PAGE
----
Last local Joe’s Crab Shack goes out of business

The lone remaining Joe’s Crab Shack restaurant in Indianapolis has closed along with dozens of other locations across the country.

The Joe’s at 8250 Dean Road, on Lake Clearwater, closed Monday.

The only other Joe’s in Indiana, in Hobart, also closed this week, as did all three locations in Michigan.

Parent company Ignite Restaurant Group filed for Chapter 11 bankruptcy in June and has been looking for a buyer. The company operated about 140 Joe’s Crab Shack and Brick House Tavern & Tap restaurants in 32 states, as of April.

That number had fallen to 95 (72 Joe’s and 23 Brick House) as of Wednesday, according to the company’s web site.

Joe’s, which was founded in Houston in 1991, entered the Indianapolis market in 1997, and eventually had local locations on Dean Road and at 7303 U.S. 31 South and 2307 Post Road.

The U.S. 31 location closed last year and the Post Road location closed at least six years ago.  

Restaurant giant Landry’s Inc. won a bankruptcy court auction on Aug. 7 for the some of the assets of Houston-based Ignite for a reported $57 million.

Ignite listed estimated total debts as of April 30 of  $197.3 million in Chapter 11 papers filed in Houston federal court. Assets totaled $153.4 million.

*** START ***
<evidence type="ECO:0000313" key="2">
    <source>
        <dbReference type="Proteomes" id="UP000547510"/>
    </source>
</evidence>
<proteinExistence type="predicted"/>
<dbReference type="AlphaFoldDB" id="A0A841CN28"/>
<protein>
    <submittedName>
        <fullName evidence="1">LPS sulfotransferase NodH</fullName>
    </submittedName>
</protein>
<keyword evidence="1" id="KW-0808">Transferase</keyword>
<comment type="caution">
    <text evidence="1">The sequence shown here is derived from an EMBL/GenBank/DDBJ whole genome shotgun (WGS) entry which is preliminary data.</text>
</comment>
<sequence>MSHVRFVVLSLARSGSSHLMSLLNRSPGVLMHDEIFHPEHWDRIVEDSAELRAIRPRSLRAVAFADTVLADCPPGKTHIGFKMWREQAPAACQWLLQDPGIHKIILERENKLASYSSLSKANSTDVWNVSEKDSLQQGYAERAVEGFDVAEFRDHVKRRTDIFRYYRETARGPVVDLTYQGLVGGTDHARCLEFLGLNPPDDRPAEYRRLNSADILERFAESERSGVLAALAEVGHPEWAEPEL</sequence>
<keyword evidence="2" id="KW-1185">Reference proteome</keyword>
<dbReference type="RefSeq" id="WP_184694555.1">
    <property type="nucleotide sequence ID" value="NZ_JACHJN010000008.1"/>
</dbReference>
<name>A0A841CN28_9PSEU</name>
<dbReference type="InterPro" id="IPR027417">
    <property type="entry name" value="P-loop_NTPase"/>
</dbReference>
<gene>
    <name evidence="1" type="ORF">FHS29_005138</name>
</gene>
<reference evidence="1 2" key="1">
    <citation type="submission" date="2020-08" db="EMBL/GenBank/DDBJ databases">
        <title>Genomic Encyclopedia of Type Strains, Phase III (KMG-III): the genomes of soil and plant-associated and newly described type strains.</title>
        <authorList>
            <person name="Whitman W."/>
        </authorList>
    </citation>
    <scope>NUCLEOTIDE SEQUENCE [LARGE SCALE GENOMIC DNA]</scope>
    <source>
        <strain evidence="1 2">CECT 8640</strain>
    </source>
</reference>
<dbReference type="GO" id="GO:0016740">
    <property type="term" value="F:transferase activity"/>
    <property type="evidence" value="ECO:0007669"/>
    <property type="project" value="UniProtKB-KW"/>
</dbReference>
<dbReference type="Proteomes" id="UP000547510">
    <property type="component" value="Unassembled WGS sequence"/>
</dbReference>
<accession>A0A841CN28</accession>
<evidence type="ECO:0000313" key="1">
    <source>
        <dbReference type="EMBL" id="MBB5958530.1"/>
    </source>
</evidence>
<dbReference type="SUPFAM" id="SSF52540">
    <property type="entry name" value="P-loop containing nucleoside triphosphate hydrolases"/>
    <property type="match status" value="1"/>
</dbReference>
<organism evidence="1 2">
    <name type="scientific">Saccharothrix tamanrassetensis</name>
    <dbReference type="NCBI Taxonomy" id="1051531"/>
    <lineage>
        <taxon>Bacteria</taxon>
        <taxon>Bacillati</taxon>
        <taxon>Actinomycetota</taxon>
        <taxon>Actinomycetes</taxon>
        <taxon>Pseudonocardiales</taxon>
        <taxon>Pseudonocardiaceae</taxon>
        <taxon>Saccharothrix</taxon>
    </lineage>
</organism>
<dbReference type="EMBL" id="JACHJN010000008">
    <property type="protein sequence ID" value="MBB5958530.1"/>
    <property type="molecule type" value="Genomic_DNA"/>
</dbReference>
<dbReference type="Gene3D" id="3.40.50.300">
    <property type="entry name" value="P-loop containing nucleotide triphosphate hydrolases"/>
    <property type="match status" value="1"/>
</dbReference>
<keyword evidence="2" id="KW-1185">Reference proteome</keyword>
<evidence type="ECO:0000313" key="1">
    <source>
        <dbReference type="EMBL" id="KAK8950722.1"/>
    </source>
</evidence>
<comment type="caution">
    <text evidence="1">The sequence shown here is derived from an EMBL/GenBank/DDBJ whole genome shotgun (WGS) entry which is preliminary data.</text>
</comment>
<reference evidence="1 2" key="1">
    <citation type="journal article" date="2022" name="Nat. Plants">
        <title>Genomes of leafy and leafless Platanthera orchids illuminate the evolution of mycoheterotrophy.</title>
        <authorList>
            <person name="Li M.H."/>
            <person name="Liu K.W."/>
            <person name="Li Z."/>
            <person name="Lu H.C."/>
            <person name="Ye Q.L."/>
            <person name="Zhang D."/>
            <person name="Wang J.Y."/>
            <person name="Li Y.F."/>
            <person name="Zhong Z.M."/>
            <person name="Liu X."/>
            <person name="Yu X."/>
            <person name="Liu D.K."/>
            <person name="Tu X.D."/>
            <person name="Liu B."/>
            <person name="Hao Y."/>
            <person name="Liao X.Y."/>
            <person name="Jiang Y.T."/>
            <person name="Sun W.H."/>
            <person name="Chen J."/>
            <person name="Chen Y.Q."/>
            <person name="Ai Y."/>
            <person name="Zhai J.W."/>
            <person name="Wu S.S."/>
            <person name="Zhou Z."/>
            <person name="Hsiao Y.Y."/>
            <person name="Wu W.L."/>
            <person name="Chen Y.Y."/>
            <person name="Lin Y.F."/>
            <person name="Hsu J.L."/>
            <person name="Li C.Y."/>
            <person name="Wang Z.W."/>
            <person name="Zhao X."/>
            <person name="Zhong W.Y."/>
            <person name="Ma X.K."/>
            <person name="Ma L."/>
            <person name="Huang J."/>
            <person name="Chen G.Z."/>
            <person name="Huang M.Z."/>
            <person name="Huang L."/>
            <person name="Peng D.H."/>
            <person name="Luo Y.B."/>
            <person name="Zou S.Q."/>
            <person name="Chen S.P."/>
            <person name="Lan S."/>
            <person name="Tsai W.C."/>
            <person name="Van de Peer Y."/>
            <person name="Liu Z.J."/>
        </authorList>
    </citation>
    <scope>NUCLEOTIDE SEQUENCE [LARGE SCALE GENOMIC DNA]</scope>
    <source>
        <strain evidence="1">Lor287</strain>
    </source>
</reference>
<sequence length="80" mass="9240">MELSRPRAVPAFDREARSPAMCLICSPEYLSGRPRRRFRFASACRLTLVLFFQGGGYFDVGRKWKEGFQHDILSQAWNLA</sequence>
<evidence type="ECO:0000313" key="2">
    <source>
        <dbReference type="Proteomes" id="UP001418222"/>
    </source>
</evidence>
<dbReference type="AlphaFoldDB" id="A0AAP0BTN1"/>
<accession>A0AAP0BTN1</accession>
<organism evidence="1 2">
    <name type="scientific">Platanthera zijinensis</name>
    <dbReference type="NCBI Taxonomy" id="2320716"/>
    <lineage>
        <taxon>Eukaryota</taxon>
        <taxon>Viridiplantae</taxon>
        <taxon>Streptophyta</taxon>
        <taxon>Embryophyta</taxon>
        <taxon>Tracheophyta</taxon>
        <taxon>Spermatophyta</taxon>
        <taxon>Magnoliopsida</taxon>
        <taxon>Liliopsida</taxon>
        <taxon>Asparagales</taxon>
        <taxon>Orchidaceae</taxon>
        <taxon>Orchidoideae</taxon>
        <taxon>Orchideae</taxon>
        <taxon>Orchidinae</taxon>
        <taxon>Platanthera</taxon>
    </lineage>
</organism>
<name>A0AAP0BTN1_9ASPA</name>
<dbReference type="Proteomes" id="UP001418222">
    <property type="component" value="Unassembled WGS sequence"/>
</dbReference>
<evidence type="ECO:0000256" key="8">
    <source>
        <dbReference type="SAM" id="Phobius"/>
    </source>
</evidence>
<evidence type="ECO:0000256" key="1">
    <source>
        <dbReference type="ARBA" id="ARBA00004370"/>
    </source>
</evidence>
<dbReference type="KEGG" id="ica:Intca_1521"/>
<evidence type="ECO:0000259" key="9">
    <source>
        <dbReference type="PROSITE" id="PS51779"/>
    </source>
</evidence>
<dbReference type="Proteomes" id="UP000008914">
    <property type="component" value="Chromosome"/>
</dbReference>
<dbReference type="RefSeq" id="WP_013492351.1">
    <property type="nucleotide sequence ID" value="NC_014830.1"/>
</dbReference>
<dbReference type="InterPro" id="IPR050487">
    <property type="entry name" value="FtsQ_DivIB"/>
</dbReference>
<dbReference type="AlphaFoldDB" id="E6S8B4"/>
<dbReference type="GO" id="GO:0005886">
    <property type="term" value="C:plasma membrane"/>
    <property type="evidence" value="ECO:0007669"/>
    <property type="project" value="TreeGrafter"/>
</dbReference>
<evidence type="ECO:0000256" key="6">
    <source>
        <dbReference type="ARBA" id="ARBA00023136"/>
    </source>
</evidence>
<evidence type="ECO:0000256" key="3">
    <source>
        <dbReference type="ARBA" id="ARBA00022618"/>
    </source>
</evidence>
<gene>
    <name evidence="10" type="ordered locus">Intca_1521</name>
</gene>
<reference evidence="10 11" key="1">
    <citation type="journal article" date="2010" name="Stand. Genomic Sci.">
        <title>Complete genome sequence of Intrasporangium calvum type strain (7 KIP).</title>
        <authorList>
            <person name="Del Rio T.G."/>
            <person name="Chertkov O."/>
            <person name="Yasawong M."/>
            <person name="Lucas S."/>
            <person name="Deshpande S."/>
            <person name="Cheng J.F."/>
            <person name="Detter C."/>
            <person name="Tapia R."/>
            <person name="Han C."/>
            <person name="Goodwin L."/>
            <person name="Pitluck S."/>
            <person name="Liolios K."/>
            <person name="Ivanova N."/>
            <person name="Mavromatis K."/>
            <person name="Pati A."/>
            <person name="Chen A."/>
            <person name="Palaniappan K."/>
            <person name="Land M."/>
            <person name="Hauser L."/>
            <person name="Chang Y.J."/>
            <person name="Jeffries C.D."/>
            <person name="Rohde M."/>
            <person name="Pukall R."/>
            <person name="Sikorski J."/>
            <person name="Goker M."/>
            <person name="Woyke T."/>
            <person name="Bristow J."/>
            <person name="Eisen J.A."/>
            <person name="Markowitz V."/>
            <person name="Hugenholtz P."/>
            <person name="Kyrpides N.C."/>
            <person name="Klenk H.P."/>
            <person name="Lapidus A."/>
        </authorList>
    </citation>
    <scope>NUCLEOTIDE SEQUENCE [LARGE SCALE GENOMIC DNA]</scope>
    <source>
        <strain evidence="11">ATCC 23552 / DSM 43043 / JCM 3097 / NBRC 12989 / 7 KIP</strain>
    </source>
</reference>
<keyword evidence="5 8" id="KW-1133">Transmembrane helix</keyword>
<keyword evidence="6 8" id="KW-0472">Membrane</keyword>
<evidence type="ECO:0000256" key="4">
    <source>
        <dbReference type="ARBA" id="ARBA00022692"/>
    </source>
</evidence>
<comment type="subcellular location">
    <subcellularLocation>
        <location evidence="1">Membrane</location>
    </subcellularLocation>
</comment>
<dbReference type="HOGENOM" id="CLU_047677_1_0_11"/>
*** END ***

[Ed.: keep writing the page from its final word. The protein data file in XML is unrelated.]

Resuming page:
Ignite announced in April that Robert S. Merritt had resigned as CEO and left the board. Jonathan Tibus, a managing director at turnaround firm Alvarez & Marsal, was chosen to replace him.

“The debtors have continued to experience declining financial performance and declines in comparable restaurant sales and income from operations at Joe’s and Brick House,” Tibus said in a court filing. “The debtors have closed underperforming restaurants and implemented cost reduction measures to help mitigate the effect of these declines and improve their financial position and liquidity.”

Ignite began looking around for a buyer last year, but as its condition deteriorated, viable offers dried up.

In June, Ignite lined up Kelly affiliate KRG Acquisitions Co. as a “stalking horse” to open bidding in a court-supervised auction. KRG’s offer consisted of $50 million and assumption of liabilities, but Landry’s topped that offer.


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